Chapter 1 - Purpose and Background

A. Purpose and Background

DHS issues an Arrival/Departure Record (Form I-94) to certain non-resident noncitizens upon their arrival in the United States or when they change status or extend their stay in the United States.[1] DHS uses Form I-94 to document arrival and departure and provide evidence of the terms of admission or parole. While some noncitizens are still issued a paper Form I-94, many are not; instead, U.S. Customs and Border Protection (CBP) creates an electronic Form I-94 record.[2]

B. Legal Authorities

  • 8 CFR 1.4 - Definition of Form I-94

  • 8 CFR 264.6 - Application for a nonimmigrant arrival-departure record

Footnotes


[^ 1] In addition, the USCIS Asylum Division issues Form I-94 to persons granted asylum at an asylum office. In certain circumstances, USCIS also issues Form I-94 as temporary evidence of a Permanent Resident Card (Form I-551) to persons granted lawful permanent resident (LPR) status. Asylees and those who have Form I-94 as a temporary Form I-551 cannot use the Application for Replacement/Initial Nonimmigrant Arrival-Departure Document (Form I-102) to replace a lost, mutilated, or destroyed Form I-94. Instead, they must contact a USCIS field office or the asylum office with jurisdiction over their current residence to obtain a replacement or corrected Form I-94. Those who obtained derivative asylee status through a Refugee/Asylee Relative Petition (Form I-730) may file a Form I-102 to obtain a replacement or corrected Form I-94.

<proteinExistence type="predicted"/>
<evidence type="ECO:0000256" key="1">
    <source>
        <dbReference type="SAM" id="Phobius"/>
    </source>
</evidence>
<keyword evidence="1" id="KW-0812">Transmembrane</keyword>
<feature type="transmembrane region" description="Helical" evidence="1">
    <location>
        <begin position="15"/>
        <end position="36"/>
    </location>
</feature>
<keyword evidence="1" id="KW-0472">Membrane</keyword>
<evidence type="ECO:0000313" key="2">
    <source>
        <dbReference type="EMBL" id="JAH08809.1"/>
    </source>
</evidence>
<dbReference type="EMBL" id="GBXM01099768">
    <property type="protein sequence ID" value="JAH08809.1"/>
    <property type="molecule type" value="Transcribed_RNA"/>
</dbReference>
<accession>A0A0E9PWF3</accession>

[^ 2] Before April 30, 2013, CBP issued noncitizens admitted or paroled at an airport or seaport a paper Form I-94. On April 30, 2013, CBP automated the I-94 process to create an electronic Form I-94 for a noncitizen arriving at an airport or seaport.

Current as of July 26, 2021